Five candidates run to replace ex-Clayton Sheriff Victor Hill in Tuesday vote

Credit: Jenni Girtman

Credit: Jenni Girtman

Five current and former Clayton County law enforcement officials are competing to fill the remainder of former Clayton Sheriff Victor Hill’s four-year term in office.

Levon Allen, Clarence Cox, Terry Evans, Dwayne Fabian and Chris Storey have been crisscrossing the south metro Atlanta community for the past several months hoping to persuade voters that they can lead the Clayton sheriff’s office and jail, which has been embroiled in controversy for more than a decade because of Hill.

Voters will go to the polls Tuesday to select a new sheriff, a state house District 75 representative and the issuance of $435 million in bonds for the construction of new schools, school buses and early learning centers for pre-K students.

Hill was convicted by a federal jury in October for violating the civil rights of detainees in the Clayton County jail by ordering staff to strap them in restraint chairs for hours, despite the detainees complying with all instructions. He was sentenced Tuesday to 18 months in prison and six years probation.

Below are snippet profiles of the five candidates.

Levon Allen

Credit: Clayton County Sheriff's Office

Credit: Clayton County Sheriff's Office

Levon Allen, a former deputy with the sheriff’s office, is Clayton County’s interim sheriff after his mentor, Victor Hill, pushed for his promotion last year.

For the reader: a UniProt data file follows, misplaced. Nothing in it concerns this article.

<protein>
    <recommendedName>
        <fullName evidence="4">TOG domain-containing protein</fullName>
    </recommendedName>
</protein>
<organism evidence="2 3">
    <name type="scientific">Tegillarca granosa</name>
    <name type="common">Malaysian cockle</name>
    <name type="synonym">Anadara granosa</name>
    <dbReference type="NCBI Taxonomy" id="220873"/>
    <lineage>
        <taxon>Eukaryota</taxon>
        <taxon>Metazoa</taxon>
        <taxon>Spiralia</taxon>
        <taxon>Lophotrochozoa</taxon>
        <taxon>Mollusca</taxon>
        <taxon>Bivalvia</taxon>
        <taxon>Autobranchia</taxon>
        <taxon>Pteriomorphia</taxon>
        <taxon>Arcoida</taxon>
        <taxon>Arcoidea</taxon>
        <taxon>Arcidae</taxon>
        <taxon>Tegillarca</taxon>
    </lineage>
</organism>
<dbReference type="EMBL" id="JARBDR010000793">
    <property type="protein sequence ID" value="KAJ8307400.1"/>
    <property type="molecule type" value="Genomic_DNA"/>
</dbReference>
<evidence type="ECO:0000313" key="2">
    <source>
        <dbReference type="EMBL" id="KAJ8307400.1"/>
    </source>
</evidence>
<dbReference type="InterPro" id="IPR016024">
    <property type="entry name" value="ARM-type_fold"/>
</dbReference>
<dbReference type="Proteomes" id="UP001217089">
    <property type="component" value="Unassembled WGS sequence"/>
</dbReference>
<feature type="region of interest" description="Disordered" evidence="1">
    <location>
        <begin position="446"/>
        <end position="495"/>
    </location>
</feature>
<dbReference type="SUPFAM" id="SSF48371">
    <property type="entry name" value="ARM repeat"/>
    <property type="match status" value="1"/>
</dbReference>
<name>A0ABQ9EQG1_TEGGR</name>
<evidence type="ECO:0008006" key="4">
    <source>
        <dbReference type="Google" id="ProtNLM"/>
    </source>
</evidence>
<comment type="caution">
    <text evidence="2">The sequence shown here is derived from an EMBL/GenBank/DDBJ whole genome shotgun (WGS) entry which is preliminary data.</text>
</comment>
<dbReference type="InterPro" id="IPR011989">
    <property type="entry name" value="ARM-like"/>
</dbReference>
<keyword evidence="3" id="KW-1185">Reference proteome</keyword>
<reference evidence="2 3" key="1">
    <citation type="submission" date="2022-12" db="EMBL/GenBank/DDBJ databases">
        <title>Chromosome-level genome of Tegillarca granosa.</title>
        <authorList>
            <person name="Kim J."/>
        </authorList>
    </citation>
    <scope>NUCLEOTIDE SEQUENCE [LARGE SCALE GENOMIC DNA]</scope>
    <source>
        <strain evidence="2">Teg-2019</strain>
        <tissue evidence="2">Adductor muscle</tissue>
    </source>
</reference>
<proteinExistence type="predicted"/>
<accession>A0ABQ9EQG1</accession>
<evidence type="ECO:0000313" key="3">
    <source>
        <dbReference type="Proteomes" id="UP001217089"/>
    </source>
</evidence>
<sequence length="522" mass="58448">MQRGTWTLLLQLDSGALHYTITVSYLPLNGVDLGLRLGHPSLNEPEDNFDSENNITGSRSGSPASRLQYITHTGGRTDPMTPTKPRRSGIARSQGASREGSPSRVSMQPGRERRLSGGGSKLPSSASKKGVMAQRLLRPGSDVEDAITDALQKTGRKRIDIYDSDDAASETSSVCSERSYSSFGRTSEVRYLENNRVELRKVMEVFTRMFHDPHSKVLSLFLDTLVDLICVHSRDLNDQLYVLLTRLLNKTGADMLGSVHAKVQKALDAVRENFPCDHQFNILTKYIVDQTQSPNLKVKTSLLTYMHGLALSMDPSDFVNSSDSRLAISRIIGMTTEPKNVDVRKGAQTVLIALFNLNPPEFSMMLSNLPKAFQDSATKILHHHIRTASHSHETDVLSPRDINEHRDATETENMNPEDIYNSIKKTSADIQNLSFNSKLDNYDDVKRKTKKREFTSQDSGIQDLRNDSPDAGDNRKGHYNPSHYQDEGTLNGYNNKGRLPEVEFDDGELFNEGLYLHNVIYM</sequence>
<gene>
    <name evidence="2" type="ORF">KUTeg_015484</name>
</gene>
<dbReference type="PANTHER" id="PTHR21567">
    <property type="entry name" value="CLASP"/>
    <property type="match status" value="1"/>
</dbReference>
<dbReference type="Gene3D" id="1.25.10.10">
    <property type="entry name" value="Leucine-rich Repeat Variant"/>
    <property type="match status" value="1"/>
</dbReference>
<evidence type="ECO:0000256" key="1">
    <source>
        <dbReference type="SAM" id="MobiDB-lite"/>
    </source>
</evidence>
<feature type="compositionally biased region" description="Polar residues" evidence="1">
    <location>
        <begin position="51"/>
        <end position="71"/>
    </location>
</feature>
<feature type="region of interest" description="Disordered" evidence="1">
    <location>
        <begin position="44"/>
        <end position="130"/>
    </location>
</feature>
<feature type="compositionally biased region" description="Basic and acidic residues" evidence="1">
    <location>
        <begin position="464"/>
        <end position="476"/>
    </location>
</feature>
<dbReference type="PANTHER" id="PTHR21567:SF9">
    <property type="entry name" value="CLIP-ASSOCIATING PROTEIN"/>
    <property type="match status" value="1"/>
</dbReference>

Allen, who came to the Clayton sheriff’s office in 2017 and who Hill calls his “godson,” quickly rose up the ranks in the department and eventually led the former lawman’s fugitive squad. Allen was sworn in as interim sheriff by Clayton Probate Court Judge Pam Ferguson on Dec. 22, two days after the Clayton County Commission pulled a proposal to change an ordinance to install him because of community uproar.

Allen, who like Hill does not talk to media, was born in Atlanta but moved to Clayton County when he was 9. He has leaned into tragedies in his life to explain his desire to be in law enforcement, including the murders of his aunt, brother and older sister, who was burned alive by a boyfriend who had threatened to kill her if she left him.


Clarence Cox

Credit: Jenni Girtman

Credit: Jenni Girtman

A native of Atlanta, Clarence Cox has lived in Clayton County since 1981 and was among the first Black deputies hired by south metro Atlanta community’s sheriff’s office in 1982. Cox went on to become chief of police for Clayton County Schools and currently is chief investigator for the Fulton County Solicitor General’s Office.

Cox has said his priorities will be to improve staffing at the sheriff’s office and the Clayton County jail. He said the sheriff’s office has been mismanaged for years because of out-of-whack priorities and long-ignored staffing issues.

“One of the problems we have right now is taking personnel out of the jail to put them out on the street to fight crime,” he said during a recent sheriff’s forum. “If we do our constitutional duties as a sheriff, we will have proper staffing the jail, we can have proper staffing on the streets.”


Terry Evans

Credit: Jenni Girtman

Credit: Jenni Girtman

A former Marine and state corrections officer, Terry Evans has held a variety of positions over a 20-year career at the Clayton County Sheriff’s Office — including field division major, special operations commander, fugitive investigator and commander of professional standards.